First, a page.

- The Washington Times - Tuesday, September 29, 2020

A federal judge left President Trump’s first national security adviser, Michael Flynn, in legal limbo Tuesday as the clock ticks down to a possible Biden administration that would undoubtedly continue the prosecution.

U.S. District Judge Emmet G. Sullivan, who is overseeing the criminal case against Flynn, again did not immediately grant the Justice Department’s request to abandon the prosecution. Instead, Judge Sullivan said he would take the case under advisement.

“That deserves repeating,” Judge Sullivan said as he again emphasized that he won’t be a “rubber stamp.”

The hearing Tuesday officially restarted the Flynn case after a brief detour to the U.S. Court of Appeals this summer. However, the hearing Tuesday was plagued with technical problems and long-winded dissertations from the bench that dragged out the proceeding.

Flynn’s lawyer, Sidney Powell, announced that she will formally ask Judge Sullivan to remove himself from the case, accusing him of “abject bias” against Flynn.

Ms. Powell also alleged the judge selected the latest date possible for the hearing in an effort to run out the clock. He denied the claim, saying he had to proceed “very cautiously” because of the appellate court’s ruling.

During the hearing, Ms. Powell disclosed that she had discussed the case with President Trump and White House lawyers.

“I provided the White House with an update on the status of the litigation,” she said. “And I asked the president not to issue a pardon.”

Ms. Powell said the conversation happened in the last few weeks, and it was the only time she discussed the case with the president.

Judge Sullivan repeatedly questioned Justice Department lawyers on whether Mr. Trump’s tweets led to political intervention by Attorney General William P. Barr in the Flynn case.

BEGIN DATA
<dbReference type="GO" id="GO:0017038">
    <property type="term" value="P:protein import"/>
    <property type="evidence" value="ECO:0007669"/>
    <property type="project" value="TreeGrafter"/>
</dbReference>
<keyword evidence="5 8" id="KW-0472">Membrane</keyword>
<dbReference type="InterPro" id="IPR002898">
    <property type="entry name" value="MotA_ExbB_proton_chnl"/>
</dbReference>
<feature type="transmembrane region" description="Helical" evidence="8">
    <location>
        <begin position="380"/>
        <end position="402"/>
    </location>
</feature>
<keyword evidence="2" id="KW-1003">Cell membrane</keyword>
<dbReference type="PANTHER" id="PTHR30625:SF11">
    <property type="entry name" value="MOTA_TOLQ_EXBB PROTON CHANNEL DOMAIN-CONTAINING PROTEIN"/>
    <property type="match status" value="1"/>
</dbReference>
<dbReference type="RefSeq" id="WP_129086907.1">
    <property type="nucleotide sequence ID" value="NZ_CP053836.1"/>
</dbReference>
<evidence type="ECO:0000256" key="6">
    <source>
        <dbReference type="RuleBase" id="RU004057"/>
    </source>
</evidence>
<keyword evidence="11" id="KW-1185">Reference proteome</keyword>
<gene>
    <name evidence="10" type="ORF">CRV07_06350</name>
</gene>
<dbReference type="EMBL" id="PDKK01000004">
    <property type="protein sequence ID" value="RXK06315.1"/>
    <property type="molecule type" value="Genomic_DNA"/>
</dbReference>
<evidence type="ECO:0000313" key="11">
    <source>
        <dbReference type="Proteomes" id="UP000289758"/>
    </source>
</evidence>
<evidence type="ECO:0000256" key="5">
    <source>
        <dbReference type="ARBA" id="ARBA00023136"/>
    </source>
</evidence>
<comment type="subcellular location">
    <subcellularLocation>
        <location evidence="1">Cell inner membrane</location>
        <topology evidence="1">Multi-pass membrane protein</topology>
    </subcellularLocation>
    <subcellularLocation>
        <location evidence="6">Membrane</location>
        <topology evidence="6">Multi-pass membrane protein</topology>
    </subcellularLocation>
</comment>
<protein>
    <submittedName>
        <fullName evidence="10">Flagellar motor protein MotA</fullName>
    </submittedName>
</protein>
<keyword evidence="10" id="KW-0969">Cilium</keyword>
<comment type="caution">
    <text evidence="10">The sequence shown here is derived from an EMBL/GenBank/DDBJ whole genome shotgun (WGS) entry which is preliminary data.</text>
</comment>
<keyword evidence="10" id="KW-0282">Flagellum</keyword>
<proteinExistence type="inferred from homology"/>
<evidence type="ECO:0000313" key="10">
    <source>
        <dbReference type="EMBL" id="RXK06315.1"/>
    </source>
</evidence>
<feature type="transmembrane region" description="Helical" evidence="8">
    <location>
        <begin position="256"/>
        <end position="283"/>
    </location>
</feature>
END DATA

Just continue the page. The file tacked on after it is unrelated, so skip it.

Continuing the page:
Kenneth C. Kohl, a career prosecutor, insisted abandoning the Flynn case was the “right call for the right reasons.”

“Allegations against our office that we somehow acted with a corrupt political motive are just not true,” he said. “It didn’t happen here.”

But John Gleeson, a retired federal judge appointed by Judge Sullivan to argue against the Justice Department’s request, insisted the president’s comments about Flynn cannot be ignored.

“This is the most bizarre process I’ve witnessed,” Mr. Gleeson told the court.

Flynn twice pleaded guilty during two separate hearings to charges that he lied to FBI agents in January 2017 about his conversations with the Russian ambassador to the United States just before Mr. Trump took office.

Last year, Flynn fired his legal counsel, hired conservative firebrand Sidney Powell, recanted his guilty plea and professed his innocence.

The Justice Department in May touched off a political firestorm by asking the court to abandon the case, it spent three years building. Department lawyers said in a court filing, that Flynn’s statements to the FBI were not material to any investigation and there was no reason for Flynn to be interviewed.

Department lawyers, in the filing, cited unsealed court filings that raised questions about whether the FBI had set a perjury trap for Flynn.

Judge Sullivan refused to immediately grant the Justice Department’s request to drop the case, and instead, appointed Mr. Gleeson to argue against dismissing it.

The stand-off ultimately led to a showdown before the U.S. Court of Appeals for the D.C. Circuit.

Initially, a three-judge panel on the appellate court ruled that Judge Sullivan had to dismiss the case. But Judge Sullivan then asked the entire lineup of judges on the same court to rehear the case.

In an 8-2 ruling last month, the appellate court said it was premature to rule because Judge Sullivan hadn’t decided against granting the Justice Department’s request.

The court also held that Flynn did not prove bias, denying his request that a different judge handles the case.

• Jeff Mordock can be reached at jmordock@washingtontimes.com.

Copyright © 2022 The Washington Times, LLC. Click here for reprint permission.

Please read our comment policy before commenting.

Click to Read More and View Comments

Click to Hide